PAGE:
I am Visiting Assistant Professor in the Department of Sociology at University of California, Santa Cruz. I received my PhD in Sociology from Yale University in May 2015. My primary research involves work & organizational culture, science & technology studies, sociological theory, and sound studies. The topics of my research tend to include some combination of technology, sound, music & the arts, education, environments, and animals.
My current research forms the book proposal Organizing Sound: An ethnographic investigation into the making of listening subjects and sounding objects. The book is a study of people who produce technologies and techniques related to sound. Two ethnographic studies – one of an audio engineering laboratory, the other a sample of music classrooms in public schools – demonstrate the processes by which sound comes to mean different things to actors interacting in organized settings. In each case, engineers and teachers apply norms for how to make good and bad sounds, and they translate this knowledge into the structure of technologies and techniques. Through this organized work, culture is reproduced through perception.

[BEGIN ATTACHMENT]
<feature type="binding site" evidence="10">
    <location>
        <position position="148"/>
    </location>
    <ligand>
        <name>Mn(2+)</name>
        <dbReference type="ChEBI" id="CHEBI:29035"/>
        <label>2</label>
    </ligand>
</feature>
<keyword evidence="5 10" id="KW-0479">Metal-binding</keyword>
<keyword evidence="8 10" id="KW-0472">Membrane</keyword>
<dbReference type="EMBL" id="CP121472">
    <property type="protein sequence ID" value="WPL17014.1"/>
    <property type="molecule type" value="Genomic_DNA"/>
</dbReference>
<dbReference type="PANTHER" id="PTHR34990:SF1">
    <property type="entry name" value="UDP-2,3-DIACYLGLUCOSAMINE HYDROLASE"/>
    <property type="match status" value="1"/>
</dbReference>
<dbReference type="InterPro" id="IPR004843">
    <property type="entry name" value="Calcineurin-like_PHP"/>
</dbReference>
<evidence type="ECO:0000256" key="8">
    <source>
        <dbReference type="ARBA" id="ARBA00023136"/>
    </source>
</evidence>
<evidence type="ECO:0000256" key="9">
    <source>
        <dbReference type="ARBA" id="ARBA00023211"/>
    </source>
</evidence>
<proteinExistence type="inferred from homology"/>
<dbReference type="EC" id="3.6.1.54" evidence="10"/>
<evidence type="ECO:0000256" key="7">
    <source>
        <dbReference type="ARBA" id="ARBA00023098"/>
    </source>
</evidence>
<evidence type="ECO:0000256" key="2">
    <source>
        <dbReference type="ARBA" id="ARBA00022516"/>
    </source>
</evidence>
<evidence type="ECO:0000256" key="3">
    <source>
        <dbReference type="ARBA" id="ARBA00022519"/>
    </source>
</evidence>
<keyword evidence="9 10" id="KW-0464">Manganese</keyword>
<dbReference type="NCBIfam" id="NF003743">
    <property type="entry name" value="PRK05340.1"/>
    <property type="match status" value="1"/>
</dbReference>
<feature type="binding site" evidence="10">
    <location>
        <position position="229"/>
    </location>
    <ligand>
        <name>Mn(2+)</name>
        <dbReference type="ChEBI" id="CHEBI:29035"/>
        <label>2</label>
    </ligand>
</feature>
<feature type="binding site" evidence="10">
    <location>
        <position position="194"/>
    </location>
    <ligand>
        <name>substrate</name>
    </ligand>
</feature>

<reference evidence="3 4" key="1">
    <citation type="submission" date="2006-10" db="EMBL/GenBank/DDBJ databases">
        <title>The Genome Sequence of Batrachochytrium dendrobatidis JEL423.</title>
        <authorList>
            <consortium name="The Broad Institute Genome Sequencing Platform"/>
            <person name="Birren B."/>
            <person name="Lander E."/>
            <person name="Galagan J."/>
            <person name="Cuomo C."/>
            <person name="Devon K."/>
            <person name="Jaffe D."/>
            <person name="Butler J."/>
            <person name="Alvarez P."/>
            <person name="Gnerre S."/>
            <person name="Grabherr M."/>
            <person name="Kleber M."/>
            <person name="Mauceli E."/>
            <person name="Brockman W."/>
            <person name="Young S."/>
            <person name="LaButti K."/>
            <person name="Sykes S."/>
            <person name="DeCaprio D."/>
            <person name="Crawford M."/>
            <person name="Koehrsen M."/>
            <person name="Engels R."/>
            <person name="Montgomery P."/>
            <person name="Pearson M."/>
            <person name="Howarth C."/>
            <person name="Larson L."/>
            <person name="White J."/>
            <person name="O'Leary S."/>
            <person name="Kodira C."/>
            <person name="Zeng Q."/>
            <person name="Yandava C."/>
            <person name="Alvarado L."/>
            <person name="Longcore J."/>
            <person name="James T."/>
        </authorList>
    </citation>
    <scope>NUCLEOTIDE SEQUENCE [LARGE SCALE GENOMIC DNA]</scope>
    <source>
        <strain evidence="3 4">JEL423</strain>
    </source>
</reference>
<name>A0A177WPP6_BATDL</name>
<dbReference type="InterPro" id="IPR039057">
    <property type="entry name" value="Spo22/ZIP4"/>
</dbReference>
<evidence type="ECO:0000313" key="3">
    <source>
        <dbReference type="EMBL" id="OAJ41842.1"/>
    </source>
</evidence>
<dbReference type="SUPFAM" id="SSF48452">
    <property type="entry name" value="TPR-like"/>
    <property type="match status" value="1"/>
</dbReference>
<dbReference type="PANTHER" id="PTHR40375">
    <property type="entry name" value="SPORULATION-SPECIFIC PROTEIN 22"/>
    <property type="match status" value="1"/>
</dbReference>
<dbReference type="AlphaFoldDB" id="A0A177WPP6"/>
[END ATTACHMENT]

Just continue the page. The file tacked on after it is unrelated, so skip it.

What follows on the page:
My next research project is a cultural analysis of environmental noise pollution as a social problem and public health issue. Science and policy has mostly approached noise as a measure of loudness, as in public noise ordinance meant to mitigate the “noise floor” of ambient sonic energy. Indeed, exposure to high volumes of sound can produce physical and psychic harm. But noise is not just material, but symbolic too. What the volume of sound does to us is often secondary to what that sound means to us. As the revival of urban living demonstrates, we share very similar sonic environments yet still diverge greatly in terms of those sounds we desire, and those which we respond to as a problem. To better understand how groups construct noise pollution, I will conduct an ethnographic study of sonic interactions across a sample of urban neighborhoods in order to understand how systems of meaning are realized in routine encounters of communities, personal technologies, and the built environment.
I have taught on a range of topics, including social theory, urban studies (people and places), crime & deviance, social problems, the history of public health, media and communication, and popular music. I have designed syllabi on sound studies and organizational theories of the environment.